Vote U.S. Has 3.5 Million More Registered Voters Than Live Adults — A Red Fla

NC Susan

Deceased
August 2017

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U.S. Has 3.5 Million More Registered Voters Than Live Adults — A Red Flag For Electoral Fraud
8/16/2017

Elections: American democracy has a problem — a voting problem. According to a new study of U.S. Census data, America has more registered voters than actual live voters. It's a troubling fact that puts our nation's future in peril.

The data come from Judicial Watch's Election Integrity Project. The group looked at data from 2011 to 2015 produced by the U.S. Census Bureau's American Community Survey, along with data from the federal Election Assistance Commission.


As reported by the National Review's Deroy Murdock, who did some numbers-crunching of his own, "some 3.5 million more people are registered to vote in the U.S. than are alive among America's adult citizens. Such staggering inaccuracy is an engraved invitation to voter fraud."

Murdock counted Judicial Watch's state-by-state tally and found that 462 U.S. counties had a registration rate exceeding 100% of all eligible voters. That's 3.552 million people, who Murdock calls "ghost voters." And how many people is that? There are 21 states that don't have that many people.


Nor are these tiny, rural counties or places that don't have the wherewithal to police their voter rolls.

California, for instance, has 11 counties with more registered voters than actual voters. Perhaps not surprisingly — it is deep-Blue State California, after all — 10 of those counties voted heavily for Hillary Clinton.

Los Angeles County, whose more than 10 million people make it the nation's most populous county, had 12% more registered voters than live ones, some 707,475 votes. That's a huge number of possible votes in an election.

But, Murdock notes, "California's San Diego County earns the enchilada grande. Its 138% registration translates into 810,966 ghost voters."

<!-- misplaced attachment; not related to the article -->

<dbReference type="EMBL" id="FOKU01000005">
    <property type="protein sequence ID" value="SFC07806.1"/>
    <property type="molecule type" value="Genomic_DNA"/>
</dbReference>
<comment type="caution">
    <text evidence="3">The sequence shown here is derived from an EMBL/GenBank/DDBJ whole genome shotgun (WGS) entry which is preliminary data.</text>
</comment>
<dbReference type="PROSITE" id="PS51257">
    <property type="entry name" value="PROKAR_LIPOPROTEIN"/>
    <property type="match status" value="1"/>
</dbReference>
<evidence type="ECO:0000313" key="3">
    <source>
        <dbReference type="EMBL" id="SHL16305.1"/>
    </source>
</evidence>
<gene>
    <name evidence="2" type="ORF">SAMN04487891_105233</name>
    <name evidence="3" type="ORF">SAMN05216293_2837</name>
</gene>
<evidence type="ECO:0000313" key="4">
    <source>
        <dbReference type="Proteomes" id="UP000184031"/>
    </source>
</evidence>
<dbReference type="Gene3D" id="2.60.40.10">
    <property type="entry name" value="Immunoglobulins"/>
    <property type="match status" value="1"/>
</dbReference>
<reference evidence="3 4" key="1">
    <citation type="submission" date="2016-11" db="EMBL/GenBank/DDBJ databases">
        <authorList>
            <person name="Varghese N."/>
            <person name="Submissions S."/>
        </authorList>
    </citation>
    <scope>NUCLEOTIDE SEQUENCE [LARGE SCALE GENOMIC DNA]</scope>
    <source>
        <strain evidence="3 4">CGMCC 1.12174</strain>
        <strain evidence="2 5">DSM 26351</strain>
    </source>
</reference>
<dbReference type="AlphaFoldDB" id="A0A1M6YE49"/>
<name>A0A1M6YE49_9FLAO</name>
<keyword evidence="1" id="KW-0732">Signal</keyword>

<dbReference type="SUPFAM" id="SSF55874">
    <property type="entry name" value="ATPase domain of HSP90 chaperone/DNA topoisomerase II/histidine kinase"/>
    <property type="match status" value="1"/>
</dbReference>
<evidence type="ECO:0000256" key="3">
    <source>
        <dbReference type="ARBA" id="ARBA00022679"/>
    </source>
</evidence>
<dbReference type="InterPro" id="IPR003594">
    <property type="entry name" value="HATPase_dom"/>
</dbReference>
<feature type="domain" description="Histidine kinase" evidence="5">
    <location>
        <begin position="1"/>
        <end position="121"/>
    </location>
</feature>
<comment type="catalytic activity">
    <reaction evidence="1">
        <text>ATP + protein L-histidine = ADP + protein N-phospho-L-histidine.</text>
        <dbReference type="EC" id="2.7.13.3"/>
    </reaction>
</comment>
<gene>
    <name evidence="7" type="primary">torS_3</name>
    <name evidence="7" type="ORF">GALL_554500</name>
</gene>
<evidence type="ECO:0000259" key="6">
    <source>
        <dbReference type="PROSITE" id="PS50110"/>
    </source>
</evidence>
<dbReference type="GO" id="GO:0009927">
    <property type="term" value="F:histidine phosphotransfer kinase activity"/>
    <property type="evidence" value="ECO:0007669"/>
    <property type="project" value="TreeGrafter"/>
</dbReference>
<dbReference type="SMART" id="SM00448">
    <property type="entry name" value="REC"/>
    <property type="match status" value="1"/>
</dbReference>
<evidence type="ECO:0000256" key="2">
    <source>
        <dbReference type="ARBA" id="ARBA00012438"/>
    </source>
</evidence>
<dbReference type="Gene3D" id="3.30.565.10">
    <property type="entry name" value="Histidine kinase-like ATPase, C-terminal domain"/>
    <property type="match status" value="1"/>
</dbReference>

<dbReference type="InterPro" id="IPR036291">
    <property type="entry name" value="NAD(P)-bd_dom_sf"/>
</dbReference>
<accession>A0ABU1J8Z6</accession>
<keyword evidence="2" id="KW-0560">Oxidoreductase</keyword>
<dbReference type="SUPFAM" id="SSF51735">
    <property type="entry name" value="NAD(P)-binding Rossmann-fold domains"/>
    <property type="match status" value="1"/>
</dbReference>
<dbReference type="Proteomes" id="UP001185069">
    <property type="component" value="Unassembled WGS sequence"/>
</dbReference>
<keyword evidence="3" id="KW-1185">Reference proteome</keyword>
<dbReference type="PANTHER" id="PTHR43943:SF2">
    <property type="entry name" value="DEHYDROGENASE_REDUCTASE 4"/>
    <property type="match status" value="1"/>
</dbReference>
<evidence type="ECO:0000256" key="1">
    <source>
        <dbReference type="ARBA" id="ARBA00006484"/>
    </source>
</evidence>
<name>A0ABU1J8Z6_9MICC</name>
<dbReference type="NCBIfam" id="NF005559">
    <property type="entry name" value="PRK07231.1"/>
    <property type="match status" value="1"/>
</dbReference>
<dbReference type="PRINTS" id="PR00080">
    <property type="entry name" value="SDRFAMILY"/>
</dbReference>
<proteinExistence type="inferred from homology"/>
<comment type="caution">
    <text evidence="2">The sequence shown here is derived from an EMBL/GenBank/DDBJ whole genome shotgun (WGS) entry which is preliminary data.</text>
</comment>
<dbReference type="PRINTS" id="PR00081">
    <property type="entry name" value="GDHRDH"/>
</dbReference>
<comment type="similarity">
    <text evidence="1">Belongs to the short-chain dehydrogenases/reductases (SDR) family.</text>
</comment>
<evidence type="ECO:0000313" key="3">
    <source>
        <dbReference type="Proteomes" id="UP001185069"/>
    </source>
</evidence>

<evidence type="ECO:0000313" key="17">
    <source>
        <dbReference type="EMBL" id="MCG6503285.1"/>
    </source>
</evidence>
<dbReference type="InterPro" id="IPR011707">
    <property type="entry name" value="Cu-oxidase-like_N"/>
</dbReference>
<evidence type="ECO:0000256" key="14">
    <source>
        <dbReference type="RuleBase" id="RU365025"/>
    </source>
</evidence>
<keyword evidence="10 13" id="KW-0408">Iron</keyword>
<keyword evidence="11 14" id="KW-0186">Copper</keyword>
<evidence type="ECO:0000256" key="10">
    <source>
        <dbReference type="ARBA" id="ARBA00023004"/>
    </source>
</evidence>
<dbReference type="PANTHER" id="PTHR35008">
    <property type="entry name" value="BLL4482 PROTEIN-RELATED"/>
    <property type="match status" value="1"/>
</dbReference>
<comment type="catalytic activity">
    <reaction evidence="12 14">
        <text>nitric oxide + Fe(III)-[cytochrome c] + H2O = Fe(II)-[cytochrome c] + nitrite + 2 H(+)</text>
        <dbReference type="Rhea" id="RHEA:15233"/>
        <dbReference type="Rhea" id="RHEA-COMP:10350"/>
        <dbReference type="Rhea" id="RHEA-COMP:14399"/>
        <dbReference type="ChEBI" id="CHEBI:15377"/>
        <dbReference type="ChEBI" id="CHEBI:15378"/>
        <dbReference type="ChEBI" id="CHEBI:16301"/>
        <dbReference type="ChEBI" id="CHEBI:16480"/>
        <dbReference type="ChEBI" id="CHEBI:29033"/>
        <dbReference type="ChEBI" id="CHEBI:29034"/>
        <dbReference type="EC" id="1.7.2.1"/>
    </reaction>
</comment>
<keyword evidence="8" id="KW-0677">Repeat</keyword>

State by state, this is an enormous problem that needs to be dealt with seriously. Having so many bogus voters out there is a temptation to voter fraud. In California, where Hillary Clinton racked up a massive majority over Trump, it would have made little difference.

But in other states, and in smaller elections, voter fraud could easily turn elections. A hundred votes here, a hundred votes there, and things could be very different. As a Wikipedia list of close elections shows, since just 2000 there have been literally dozens of elections at the state, local and federal level decided by 100 votes or fewer.

And, in at least two nationally important elections in recent memory, the outcome was decided by a paper-thin margin: In 2000, President Bush beat environmental activist and former Vice President Al Gore by just 538 votes.

Sen. Al Franken, the Minnesota Democrat, won his seat by beating incumbent Sen. Norm Coleman in 2008. Coleman was initially declared the winner the day after the election, with a 726-vote lead over Franken. But after a controversial series of recounts and ballot disqualifications, Franken emerged weeks later with a 225-seat victory.

Franken's win was enormous, since it gave Democrats filibuster-proof control of the Senate. So, yes, small vote totals matter.

We're not saying here that Franken cheated, nor, for that matter, that Bush did. But small numbers can have an enormous impact on our nation's governance. The 3.5 million possible fraudulent ballots that exist are a problem that deserves serious immediate attention. Nothing really hinges on it, of course, except the integrity and honesty of our democratic elections.

RELATED:

Did Votes By Noncitizens Cost Trump The 2016 Popular Vote? It Sure Looks That Way

Trump Is Right — Illegals Probably Did Vote In 2016

Hillary Has Some Chutzpah Ripping Trump For 'Not Respecting' Fraudulent Vote
 

NC Susan

Deceased
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Did Votes By Noncitizens Cost Trump The 2016 Popular Vote? Sure Looks That Way
6/22/2017


Election 2016: Late in 2016, we created a stir by suggesting that Donald Trump was likely right when he claimed that millions of noncitizens had illegally voted in the U.S. election. Now, a study by a New Jersey think tank provides new evidence that that's what happened.

Last November, just weeks after his Electoral College win that gave him the presidency, then President-elect Donald Trump tweeted, "In addition to winning the Electoral College in a landslide, I won the popular vote if you deduct the millions of people who voted illegally."